The funny thing about this films is who knew that six years later that Hope Davis and Anton Yelchin would play mother and son again in Charlie Bartlett? She’s not a completely hopeless mother in this film because she’s functional, but she is clueless just like she is in the other film. This film features a young Anton Yelchin and he was just as brilliant then as he was right before he passed away. He was masterful as that young child that is full of hope towards the future that the brilliant Anthony Hopkins character can see it. That is why he gives Bobby the gift of being able to see a bright future. While there is plenty of drama in the film, the mystery part is the most interesting part of the film in my opinion. You see Hopkin’s character is on the run from something and we begin to find out what and who as he let’s Bobby in on it slowly. The premise of it is different and interesting and you wonder if the Government really did try enlisting psychics to find communist spies? I loved the story of the film and I love how the film was set in the 1950’s with the outfits, cars, etc. The 50’s is one of my favorite decades besides the 1980’s because it looked like a simpler time so you know I loved the sets and props in the film. I am going to give the film an A- for a final grade because I truly enjoyed it.
Can you believe that 300 days ago I started this journey where I promised to watch one film a day for the whole entire year. It sounded crazy at first and maybe I was crazy for starting this, but for day 300 I wanted to do something special. I chose a film that features two icons of horror in director George A. Romero (Night Of The Living Dead) who adapted the book The Dark Half from Stephen King into a film. Young Thad Beaumont (Patrick Brannan) always had a knack for writing, but something is disrupting his life. After discovering that his twin hadn’t been absolved and was in his head, it’s removed and he continues his life. Fast forward 23 years later and Thad Beaumont (Timothy Hutton) is a professor at a college and he has a secret identity as a writer. One day after his cover is blown, he decides to be upfront and lose the moniker of George Stark (his secret identity). The only problem is that George doesn’t want to go that easy and he comes to life to kill everyone who agreed to Thad losing the moniker. The film also stars Amy Madigan (Uncle Buck) as Liz Beaumont, Michael Rooker (Guardians Of The Galaxy) as Sheriff Pangborn, Robert Joy (The Hills Have Eyes) as Fred Clawson, Royal Dano (Killer Klowns From Outer Space) as Digger Holt, and Rutanya Alda (The Deer Hunter) as Miriam Crowley. To see the rest of the review, please click here to go to Moshpits and Movies.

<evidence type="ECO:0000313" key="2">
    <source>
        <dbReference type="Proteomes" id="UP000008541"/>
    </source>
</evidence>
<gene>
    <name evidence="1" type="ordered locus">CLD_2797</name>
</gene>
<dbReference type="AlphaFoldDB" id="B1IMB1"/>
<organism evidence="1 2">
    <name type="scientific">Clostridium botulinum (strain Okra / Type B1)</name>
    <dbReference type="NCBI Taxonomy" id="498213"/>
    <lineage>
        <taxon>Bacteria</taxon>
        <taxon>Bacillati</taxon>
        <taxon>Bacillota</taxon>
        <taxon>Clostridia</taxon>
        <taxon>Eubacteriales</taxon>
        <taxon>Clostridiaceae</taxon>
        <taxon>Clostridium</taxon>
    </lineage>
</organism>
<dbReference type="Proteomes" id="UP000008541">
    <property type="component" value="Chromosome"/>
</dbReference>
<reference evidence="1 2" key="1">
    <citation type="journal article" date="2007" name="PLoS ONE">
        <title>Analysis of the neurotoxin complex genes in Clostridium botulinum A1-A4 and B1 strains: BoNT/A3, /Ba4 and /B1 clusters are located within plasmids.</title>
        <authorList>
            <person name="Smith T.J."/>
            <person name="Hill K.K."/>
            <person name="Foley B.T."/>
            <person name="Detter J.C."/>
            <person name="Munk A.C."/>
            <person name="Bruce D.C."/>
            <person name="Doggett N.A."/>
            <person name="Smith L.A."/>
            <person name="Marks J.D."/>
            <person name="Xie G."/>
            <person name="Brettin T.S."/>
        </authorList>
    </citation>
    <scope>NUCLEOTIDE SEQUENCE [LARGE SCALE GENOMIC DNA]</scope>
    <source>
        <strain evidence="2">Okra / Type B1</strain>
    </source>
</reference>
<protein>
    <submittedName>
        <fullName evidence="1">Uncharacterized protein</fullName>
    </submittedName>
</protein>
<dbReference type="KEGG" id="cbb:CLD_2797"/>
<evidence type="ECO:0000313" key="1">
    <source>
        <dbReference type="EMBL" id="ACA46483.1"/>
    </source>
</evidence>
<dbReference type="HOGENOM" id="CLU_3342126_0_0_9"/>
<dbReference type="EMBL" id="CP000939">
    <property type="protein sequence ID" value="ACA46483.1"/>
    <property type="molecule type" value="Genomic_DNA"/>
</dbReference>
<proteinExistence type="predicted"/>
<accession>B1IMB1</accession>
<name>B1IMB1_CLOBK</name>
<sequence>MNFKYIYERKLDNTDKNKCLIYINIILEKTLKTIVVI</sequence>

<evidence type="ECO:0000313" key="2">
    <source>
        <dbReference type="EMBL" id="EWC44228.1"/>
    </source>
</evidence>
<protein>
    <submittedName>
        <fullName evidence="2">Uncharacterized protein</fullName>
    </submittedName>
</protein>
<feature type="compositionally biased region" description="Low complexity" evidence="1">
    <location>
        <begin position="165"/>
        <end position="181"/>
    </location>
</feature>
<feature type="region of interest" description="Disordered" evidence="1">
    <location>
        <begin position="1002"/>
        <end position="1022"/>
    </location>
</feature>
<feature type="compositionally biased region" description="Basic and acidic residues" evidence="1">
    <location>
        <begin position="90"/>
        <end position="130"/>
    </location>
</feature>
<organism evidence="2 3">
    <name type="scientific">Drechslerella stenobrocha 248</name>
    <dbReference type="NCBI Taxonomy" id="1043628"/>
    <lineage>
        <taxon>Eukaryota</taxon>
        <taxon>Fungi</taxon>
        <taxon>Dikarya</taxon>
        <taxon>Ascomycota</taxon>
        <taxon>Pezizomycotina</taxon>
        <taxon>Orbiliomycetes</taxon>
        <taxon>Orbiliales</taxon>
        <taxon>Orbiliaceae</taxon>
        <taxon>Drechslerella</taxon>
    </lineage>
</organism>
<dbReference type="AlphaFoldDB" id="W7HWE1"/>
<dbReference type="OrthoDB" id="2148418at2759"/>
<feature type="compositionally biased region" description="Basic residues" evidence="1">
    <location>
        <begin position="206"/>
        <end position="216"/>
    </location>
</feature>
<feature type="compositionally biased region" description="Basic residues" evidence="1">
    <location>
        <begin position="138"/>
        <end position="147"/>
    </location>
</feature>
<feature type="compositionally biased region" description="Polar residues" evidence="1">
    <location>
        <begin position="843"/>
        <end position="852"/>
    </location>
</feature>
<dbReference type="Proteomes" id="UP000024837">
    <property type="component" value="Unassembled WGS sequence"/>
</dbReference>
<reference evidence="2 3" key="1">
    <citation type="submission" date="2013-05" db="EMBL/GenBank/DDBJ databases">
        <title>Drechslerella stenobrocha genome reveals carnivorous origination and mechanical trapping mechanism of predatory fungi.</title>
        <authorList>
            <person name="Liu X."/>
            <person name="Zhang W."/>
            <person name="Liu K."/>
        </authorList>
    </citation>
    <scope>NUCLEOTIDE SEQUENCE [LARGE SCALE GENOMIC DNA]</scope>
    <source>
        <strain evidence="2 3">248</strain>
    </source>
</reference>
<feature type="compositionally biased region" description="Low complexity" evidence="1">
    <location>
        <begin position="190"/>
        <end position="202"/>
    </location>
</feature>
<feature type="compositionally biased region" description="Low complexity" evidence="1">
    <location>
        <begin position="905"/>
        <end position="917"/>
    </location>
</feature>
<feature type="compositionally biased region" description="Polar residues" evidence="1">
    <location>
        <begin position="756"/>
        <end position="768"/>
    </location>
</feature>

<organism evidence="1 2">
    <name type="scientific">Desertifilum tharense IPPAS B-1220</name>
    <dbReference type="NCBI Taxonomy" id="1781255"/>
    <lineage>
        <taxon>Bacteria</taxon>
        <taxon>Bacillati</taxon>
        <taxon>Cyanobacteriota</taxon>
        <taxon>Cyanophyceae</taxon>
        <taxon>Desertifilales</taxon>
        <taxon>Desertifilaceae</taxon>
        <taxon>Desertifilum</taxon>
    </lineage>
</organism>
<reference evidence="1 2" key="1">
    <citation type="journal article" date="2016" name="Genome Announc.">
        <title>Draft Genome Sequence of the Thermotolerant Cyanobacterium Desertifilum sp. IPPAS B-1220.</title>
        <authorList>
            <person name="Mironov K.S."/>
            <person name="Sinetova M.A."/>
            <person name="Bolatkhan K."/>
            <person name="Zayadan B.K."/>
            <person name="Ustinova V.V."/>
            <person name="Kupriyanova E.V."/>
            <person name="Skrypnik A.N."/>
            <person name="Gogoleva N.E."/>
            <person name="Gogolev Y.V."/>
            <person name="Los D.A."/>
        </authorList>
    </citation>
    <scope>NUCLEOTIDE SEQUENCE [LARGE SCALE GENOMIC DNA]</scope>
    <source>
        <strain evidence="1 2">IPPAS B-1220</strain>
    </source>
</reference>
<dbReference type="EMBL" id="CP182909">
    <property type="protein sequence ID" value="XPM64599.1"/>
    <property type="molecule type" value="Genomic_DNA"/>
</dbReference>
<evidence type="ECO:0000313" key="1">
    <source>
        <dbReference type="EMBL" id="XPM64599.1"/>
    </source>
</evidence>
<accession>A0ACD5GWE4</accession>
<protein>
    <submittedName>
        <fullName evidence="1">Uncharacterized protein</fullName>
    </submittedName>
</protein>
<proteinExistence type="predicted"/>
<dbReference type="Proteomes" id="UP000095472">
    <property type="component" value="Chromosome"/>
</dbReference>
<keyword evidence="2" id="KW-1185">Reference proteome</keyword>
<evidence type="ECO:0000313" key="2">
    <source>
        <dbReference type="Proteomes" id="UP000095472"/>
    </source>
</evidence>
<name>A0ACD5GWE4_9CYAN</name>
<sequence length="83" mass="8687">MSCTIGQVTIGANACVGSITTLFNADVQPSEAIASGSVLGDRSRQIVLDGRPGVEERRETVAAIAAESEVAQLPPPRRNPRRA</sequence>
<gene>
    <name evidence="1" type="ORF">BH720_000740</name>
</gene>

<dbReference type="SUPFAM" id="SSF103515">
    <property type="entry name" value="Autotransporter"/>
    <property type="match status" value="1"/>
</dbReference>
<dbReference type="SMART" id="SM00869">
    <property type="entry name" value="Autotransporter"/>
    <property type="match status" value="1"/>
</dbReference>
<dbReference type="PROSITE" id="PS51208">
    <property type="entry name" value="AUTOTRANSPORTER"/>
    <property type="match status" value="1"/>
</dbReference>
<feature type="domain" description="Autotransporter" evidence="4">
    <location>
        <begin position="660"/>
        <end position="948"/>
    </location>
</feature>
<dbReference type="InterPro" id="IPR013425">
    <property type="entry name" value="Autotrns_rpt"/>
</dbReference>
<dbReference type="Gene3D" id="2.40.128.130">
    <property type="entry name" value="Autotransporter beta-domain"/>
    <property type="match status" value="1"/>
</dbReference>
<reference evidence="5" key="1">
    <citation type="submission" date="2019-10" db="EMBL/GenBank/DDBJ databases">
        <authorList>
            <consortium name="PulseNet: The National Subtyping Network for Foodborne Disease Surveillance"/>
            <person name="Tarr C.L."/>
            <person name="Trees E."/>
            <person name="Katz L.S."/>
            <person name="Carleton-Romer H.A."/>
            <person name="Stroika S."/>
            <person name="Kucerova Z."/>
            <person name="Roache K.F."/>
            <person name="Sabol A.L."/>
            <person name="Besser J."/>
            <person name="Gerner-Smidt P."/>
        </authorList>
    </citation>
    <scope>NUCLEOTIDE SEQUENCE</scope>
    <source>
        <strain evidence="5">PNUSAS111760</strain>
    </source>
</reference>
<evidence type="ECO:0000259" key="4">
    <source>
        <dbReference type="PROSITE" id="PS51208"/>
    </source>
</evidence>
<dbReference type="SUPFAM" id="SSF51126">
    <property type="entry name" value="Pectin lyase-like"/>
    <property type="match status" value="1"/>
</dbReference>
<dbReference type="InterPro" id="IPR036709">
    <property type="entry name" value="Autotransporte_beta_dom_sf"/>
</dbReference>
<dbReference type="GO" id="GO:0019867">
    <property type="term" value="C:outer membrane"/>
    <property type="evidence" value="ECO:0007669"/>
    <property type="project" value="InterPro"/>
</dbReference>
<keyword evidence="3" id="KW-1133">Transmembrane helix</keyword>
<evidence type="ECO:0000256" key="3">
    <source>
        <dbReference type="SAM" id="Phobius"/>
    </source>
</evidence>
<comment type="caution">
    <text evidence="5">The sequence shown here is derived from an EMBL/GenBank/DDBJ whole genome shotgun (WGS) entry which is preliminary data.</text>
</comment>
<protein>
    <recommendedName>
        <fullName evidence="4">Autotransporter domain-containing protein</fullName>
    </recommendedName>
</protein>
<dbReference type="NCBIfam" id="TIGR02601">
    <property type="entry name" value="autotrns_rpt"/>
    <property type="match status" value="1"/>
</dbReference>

For today’s entry to Eddie’s 31 Days Of Halloween, I was surprised that I hadn’t reviewed more Stephen King films more often than I have. So, today we decided to review a film that was always one of my favorite ones in Stephen King’s Maximum Overdrive, a film about a renegade comet that the Earth gets stuck in for eight days. Things start going out of whack on Earth like Lawnmowers running over people, a vending machine killing people with it’s soda cans, and tractor trailers driving on their own. For a group of workers and patrons at a truck stop, they don’t completely know what is going on when things start going haywire in Wilmington, North Carolina. For Bill Robinson (Emilio Estevez), a kid with a troubled past is just trying to get through life with his crappy job as a cook until he has to step up to be the hero when all of this craziness is going down. The film also stars Pat Hingle (Batman 1989) as Bubba Hendershot, Laura Harrington (What’s Eating Gilbert Grape) as Brett, Yeardly Smith (The Legend Of Billie Jean) as Connie, John Short (Ransom) as Curt, Holter Graham (Fly Away Home) as Deke, Frankie Faison (Silence Of The Lambs) as Handy, Christopher Murney (The Last Dragon) as Camp Loman, Ellen McElduff (JFK) as Wanda, J.C. Quinn (The Abyss) as Duncan, and the film was directed by Stephen King. To see the rest of the review, please click here to go to Moshpits and Movies.